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Luxury and Wealth Accumulation

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  • Ikeda, S.

Abstract

This paper develops a model of luxury goods by incorporating weakly non-separable, recursive preferences. In a two-good framework, a quasi-luxury is de ned as a good whose marginal rate of substitution is increasing in wealth. Under certain conditions, it is identical to a luxury good. Consumers wait for quasi-luxuries more (less) patiently than for quasi-necessities when they expect to be happier (unhappier) in the future. The preference for quasi-luxuries promotes optimal wealth accumulation and hence growth. In a two-country economy, the less patient country with stronger quasi-luxury preferences can be wealthier than the more patient country.

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File URL: http://www.iser.osaka-u.ac.jp/library/dp/2001/dp0528.pdf
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Bibliographic Info

Paper provided by Institute of Social and Economic Research, Osaka University in its series ISER Discussion Paper with number 0528.

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Length: 31 pages
Date of creation: 2001
Date of revision:
Handle: RePEc:dpr:wpaper:0528

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Keywords: WEALTH ; WEALTH DISTRIBUTION ; PREFERENCES;

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References

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  1. Cole, Harold L & Mailath, George J & Postlewaite, Andrew, 1992. "Social Norms, Savings Behavior, and Growth," Journal of Political Economy, University of Chicago Press, vol. 100(6), pages 1092-1125, December.
  2. Michael B. Devereux & Shouyong Shi, 1989. "Capital Accumulation and the Current Account in a Two-Country Model," Working Papers 761, Queen's University, Department of Economics.
  3. Corneo, Giacomo & Jeanne, Olivier, 1999. "Social Organization in an Endogenous Growth Model," International Economic Review, Department of Economics, University of Pennsylvania and Osaka University Institute of Social and Economic Research Association, vol. 40(3), pages 711-25, August.
  4. Becker, Robert & Zilcha, Itzhak, 1997. "Stationary Ramsey Equilibria under Uncertainty," Journal of Economic Theory, Elsevier, vol. 75(1), pages 122-140, July.
  5. Judd, Kenneth L., 1985. "Redistributive taxation in a simple perfect foresight model," Journal of Public Economics, Elsevier, vol. 28(1), pages 59-83, October.
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  7. Daniel S. Hamermesh, 1980. "Social Insurance and Consumption: An Empirical Inquiry," NBER Working Papers 0600, National Bureau of Economic Research, Inc.
  8. Maurice Obstfeld, 1989. "Intertemporal Dependence, Impatience, and Dynamics," NBER Working Papers 3028, National Bureau of Economic Research, Inc.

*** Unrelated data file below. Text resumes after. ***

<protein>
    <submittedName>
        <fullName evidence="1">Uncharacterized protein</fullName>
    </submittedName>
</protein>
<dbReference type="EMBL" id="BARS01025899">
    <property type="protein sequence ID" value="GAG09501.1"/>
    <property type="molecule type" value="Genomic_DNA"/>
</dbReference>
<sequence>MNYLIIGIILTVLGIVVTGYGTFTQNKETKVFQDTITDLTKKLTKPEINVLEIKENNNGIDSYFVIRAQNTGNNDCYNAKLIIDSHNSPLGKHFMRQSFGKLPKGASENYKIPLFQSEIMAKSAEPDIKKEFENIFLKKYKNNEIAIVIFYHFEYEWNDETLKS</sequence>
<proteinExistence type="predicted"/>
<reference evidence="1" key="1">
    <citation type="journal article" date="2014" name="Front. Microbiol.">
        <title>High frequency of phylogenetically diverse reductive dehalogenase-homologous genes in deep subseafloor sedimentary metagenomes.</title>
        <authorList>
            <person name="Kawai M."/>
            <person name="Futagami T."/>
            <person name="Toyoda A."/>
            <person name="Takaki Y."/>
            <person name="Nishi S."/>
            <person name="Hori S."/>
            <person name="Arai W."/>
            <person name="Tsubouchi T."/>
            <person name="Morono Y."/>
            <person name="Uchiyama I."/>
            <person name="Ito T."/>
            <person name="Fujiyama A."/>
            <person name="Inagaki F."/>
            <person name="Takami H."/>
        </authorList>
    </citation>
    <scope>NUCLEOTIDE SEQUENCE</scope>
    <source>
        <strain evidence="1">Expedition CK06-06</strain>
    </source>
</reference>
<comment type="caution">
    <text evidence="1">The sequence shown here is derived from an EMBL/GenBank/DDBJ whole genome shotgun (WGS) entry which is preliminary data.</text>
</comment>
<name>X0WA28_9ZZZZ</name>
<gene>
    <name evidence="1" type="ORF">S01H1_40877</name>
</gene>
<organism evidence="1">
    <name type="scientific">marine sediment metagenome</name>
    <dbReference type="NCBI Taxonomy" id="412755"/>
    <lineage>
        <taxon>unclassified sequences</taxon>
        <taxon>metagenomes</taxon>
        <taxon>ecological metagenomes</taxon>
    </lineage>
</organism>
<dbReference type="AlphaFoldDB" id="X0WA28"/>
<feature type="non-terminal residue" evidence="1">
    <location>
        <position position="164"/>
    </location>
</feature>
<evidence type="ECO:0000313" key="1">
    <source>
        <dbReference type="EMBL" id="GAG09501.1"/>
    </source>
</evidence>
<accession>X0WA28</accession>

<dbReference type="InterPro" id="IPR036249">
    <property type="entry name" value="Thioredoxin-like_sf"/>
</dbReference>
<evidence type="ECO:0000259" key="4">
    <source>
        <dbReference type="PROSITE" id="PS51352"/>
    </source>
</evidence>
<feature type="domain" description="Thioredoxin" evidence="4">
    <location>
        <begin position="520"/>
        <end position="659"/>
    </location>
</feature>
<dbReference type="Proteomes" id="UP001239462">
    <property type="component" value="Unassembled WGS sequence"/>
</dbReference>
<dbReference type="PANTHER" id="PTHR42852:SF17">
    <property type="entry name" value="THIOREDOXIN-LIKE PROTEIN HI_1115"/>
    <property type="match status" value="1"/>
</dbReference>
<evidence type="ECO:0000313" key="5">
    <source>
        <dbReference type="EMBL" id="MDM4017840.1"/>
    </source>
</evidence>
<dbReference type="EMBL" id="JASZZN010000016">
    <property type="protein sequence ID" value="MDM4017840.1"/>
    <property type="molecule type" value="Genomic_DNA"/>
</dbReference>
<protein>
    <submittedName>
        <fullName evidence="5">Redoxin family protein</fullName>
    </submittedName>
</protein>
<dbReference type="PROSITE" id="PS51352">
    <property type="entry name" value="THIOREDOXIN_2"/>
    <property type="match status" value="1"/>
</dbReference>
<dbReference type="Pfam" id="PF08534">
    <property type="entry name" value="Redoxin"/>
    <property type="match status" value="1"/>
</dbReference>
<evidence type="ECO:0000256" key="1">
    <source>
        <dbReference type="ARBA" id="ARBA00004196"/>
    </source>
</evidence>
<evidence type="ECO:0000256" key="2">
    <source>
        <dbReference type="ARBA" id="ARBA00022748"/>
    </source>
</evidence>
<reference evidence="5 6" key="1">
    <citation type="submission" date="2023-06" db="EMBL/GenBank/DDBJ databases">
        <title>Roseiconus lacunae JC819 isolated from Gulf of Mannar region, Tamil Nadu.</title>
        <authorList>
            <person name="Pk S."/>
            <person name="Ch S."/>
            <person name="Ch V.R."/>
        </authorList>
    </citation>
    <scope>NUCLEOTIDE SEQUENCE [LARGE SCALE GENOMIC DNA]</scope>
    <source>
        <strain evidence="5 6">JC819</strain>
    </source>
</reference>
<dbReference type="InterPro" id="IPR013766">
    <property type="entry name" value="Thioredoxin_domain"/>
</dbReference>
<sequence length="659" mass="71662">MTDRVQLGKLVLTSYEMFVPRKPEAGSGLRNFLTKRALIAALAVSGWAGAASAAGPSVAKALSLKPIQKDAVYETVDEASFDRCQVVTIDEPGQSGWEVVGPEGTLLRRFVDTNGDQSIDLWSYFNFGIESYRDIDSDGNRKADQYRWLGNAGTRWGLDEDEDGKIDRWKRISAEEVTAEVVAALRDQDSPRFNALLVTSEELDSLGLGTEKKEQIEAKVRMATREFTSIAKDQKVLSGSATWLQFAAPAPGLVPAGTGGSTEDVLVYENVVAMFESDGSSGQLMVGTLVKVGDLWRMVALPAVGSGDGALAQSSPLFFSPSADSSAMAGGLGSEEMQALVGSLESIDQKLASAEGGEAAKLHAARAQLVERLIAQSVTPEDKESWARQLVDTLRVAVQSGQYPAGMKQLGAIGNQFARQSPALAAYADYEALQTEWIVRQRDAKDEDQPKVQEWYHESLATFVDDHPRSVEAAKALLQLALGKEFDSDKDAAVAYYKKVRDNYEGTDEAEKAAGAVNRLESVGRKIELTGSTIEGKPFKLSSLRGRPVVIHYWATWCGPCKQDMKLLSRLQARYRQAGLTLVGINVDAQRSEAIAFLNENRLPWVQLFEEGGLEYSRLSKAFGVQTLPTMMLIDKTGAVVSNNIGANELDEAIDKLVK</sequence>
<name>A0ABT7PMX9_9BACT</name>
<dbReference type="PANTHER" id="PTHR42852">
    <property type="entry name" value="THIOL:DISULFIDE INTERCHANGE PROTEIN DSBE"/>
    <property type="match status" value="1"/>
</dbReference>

9. Baland, Jean-Marie & Ray, Debraj, 1991. "Why does asset inequality affect unemployment? A study of the demand composition problem," Journal of Development Economics, Elsevier, vol. 35(1), pages 69-92, January.
  10. Robert E. Lucas Jr. & Nancy L. Stokey, 1982. "Optimal Growth with Many Consumers," Discussion Papers 518, Northwestern University, Center for Mathematical Studies in Economics and Management Science.
  11. Besley, Timothy J, 1989. "A Definition of Luxury and Necessity for Cardinal Utility Functions," Economic Journal, Royal Economic Society, vol. 99(397), pages 844-49, September.
  12. Clarida, Richard H, 1990. "International Lending and Borrowing in a Stochastic, Stationary Equilibrium," International Economic Review, Department of Economics, University of Pennsylvania and Osaka University Institute of Social and Economic Research Association, vol. 31(3), pages 543-58, August.
  13. Jonathan A. Parker, 1999. "The Reaction of Household Consumption to Predictable Changes in Social Security Taxes," American Economic Review, American Economic Association, vol. 89(4), pages 959-973, September.
  14. Epstein, Larry G & Hynes, J Allan, 1983. "The Rate of Time Preference and Dynamic Economic Analysis," Journal of Political Economy, University of Chicago Press, vol. 91(4), pages 611-35, August.
  15. Attanasio, Orazio P & Weber, Guglielmo, 1995. "Is Consumption Growth Consistent with Intertemporal Optimization? Evidence from the Consumer Expenditure Survey," Journal of Political Economy, University of Chicago Press, vol. 103(6), pages 1121-57, December.
  16. Epstein, Larry G., 1987. "A simple dynamic general equilibrium model," Journal of Economic Theory, Elsevier, vol. 41(1), pages 68-95, February.
  17. Richard Blundell & Martin Browning & Costas Meghir, 1993. "Consumer demand and the life-cycle allocation of household expenditures," IFS Working Papers W93/11, Institute for Fiscal Studies.
  18. Martin Browning & Thomas F. Crossley, 2000. "Luxuries Are Easier to Postpone: A Proof," Journal of Political Economy, University of Chicago Press, vol. 108(5), pages 1022-1026, October.
  19. Brewer, Anthony, 1998. "Luxury and Economic Development: David Hume and Adam Smith," Scottish Journal of Political Economy, Scottish Economic Society, vol. 45(1), pages 78-98, February.
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